Players' union calls for reduced bans for ball-tamperers
The players have until Thursday to appeal their bans, decisions Dyer believed were 'imminent' but 'highly personal' to be decided by the players with their own legal counsel.
SYDNEY – Australia’s players’ union has called for a reduction in the bans handed out to Steve Smith, David Warner and Cameron Bancroft for their part in the ball-tampering scandal in South Africa last week, describing them as “disproportionate”.
Former captain Smith and former vice captain Warner were handed 12-month bans, and batsman Bancroft suspended for nine months by Cricket Australia after the latter was caught using a piece of sandpaper on the ball in the third test in Cape Town.
“The proposed penalties are disproportionate relative to precedent,” Australian Cricketers’ Association (ACA) president Greg Dyer told a news conference in Sydney on Tuesday.
“We ask that consideration be given to recalibrating the proposed sanctions, to consider options such as suspending or reducing part of the sanction.
“To consider allowing the players to return to domestic cricket earlier, for example, as part of their rehabilitation.”
The players have until Thursday to appeal their bans, decisions Dyer believed were “imminent” but “highly personal” to be decided by the players with their own legal counsel.
The trio returned to Australia at the end of last week, all three giving emotional news conferences where they accepted responsibility for their actions with none suggesting they might appeal.
Smith and Warner, who were also stripped of their leadership positions, stand to lose millions of dollars in earnings with sponsors dropping them last week and the bans costing them $1.85 million (£1.3 million) Indian Premier League contracts for this season.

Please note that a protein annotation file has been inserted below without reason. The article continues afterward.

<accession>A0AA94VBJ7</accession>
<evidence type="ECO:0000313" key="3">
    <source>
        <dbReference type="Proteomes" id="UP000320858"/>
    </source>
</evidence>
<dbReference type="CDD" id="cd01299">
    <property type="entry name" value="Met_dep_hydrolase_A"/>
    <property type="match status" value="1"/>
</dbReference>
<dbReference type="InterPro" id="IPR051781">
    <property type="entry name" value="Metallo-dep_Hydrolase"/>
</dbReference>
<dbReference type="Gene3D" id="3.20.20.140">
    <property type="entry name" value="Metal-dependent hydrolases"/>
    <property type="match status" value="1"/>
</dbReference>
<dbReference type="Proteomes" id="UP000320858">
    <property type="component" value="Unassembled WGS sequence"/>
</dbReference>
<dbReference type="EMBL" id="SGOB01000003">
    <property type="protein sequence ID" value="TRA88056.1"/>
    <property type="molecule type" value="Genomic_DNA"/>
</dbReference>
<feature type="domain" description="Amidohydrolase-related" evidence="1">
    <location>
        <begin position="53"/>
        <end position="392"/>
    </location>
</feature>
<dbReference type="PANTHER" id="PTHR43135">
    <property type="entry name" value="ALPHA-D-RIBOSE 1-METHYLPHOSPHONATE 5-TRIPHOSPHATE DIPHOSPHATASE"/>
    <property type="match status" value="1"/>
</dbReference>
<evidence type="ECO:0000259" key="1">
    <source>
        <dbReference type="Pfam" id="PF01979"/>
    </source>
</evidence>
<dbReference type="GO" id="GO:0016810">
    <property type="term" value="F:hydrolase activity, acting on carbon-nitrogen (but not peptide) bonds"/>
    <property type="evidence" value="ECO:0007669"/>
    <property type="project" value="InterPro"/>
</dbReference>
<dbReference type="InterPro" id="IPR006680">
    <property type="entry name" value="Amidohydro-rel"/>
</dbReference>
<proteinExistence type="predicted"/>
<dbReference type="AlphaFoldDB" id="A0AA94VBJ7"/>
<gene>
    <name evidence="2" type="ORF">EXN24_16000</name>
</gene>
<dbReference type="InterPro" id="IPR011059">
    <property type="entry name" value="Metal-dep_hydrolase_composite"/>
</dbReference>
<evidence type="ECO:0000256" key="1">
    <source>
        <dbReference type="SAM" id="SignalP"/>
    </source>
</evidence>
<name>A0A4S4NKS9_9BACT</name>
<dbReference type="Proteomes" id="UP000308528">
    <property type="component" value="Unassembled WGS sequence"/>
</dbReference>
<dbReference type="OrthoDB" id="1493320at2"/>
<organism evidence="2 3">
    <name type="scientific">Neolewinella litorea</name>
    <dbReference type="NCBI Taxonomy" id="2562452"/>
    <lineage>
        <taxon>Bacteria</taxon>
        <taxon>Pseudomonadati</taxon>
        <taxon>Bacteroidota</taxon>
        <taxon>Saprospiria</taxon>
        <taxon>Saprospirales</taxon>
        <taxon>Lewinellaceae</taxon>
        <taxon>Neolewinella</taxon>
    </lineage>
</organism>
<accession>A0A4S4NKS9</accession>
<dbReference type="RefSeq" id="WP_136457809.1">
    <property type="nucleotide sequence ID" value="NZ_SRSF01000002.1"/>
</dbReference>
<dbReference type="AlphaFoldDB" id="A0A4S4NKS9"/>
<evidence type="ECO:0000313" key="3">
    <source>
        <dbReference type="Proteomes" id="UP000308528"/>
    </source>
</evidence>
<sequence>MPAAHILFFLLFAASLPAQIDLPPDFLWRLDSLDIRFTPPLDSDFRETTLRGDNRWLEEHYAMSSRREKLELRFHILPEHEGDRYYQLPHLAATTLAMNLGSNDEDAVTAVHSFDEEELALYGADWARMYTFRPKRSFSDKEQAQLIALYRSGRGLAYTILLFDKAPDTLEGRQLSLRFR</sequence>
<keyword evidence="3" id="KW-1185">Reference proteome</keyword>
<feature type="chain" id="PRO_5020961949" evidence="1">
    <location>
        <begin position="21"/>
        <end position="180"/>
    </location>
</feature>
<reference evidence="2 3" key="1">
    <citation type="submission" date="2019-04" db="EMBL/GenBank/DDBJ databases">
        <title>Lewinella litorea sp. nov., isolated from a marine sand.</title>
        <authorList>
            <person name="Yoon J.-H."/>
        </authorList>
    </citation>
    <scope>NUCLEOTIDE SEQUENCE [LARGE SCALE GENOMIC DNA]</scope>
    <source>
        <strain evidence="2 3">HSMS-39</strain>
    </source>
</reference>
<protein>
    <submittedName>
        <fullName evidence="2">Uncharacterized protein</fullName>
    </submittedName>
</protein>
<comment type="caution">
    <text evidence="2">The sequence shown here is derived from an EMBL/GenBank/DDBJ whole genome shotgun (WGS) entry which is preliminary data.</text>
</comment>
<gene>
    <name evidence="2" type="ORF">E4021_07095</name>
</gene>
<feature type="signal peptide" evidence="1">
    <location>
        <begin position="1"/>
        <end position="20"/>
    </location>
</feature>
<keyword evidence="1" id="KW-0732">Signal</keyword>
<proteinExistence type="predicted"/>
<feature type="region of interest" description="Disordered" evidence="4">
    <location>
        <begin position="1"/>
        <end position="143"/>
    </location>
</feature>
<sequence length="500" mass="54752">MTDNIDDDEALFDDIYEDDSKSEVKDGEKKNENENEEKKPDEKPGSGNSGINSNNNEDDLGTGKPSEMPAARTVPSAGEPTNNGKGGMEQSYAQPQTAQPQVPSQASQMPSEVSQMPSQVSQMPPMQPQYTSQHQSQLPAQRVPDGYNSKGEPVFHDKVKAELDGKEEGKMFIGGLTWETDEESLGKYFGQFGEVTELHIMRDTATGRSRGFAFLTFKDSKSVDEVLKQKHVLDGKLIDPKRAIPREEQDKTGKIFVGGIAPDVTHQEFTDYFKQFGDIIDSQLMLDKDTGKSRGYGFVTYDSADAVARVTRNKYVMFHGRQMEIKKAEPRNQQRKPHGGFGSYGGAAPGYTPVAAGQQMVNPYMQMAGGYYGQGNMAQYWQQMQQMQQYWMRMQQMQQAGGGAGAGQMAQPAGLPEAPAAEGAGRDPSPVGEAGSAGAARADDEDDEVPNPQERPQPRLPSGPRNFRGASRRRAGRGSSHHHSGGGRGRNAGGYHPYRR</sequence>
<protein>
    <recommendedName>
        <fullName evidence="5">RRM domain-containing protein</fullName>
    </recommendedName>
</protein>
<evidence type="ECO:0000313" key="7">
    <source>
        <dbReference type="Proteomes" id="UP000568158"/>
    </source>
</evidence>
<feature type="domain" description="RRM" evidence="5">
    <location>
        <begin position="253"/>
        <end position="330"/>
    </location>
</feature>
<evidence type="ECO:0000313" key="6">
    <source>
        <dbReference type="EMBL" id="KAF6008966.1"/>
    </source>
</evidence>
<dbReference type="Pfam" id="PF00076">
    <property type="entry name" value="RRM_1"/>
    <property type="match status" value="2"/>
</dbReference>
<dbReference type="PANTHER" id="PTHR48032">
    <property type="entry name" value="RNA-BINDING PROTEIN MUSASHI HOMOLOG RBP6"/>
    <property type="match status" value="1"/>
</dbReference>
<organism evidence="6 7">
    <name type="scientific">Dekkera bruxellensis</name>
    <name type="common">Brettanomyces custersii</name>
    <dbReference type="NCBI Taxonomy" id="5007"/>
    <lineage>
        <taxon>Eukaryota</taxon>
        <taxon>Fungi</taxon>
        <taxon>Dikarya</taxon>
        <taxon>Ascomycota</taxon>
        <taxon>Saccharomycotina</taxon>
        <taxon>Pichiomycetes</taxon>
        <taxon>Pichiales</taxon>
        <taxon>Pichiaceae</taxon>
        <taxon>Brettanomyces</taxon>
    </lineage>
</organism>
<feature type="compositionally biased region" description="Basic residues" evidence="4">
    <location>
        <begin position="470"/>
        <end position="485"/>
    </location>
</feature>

Smith and Bancroft were banned from holding leadership positions within the Australian team for two years, while Warner will never be able to hold such a position again.
The harsher penalty for Warner reflects the findings of the Cricket Australia investigation which alleged the opening batsman was the chief instigator of the plot to cheat.
Warner, who has said he was resigned to not playing for his country again, attracted some criticism after his news conference in Sydney on Saturday for not answering questions, instead deflecting them with a pre-prepared line.
Bancroft was cast as the junior player led astray by Warner, while Smith appears to be well on his way to redemption after breaking down in tears after his arrival news conference.
Dyer said the contrition of the players should be taken into account along with the precedent — no player has previously received more than a one-match ban for the offence — and a lack of due process in the Cricket Australia probe.
“I think Australia cried with Steve Smith last Thursday. I know I certainly did,” Dyer added. “We ask for this extraordinary contrition to be taken into account by Cricket Australia just as it would be in any fair and proper process.”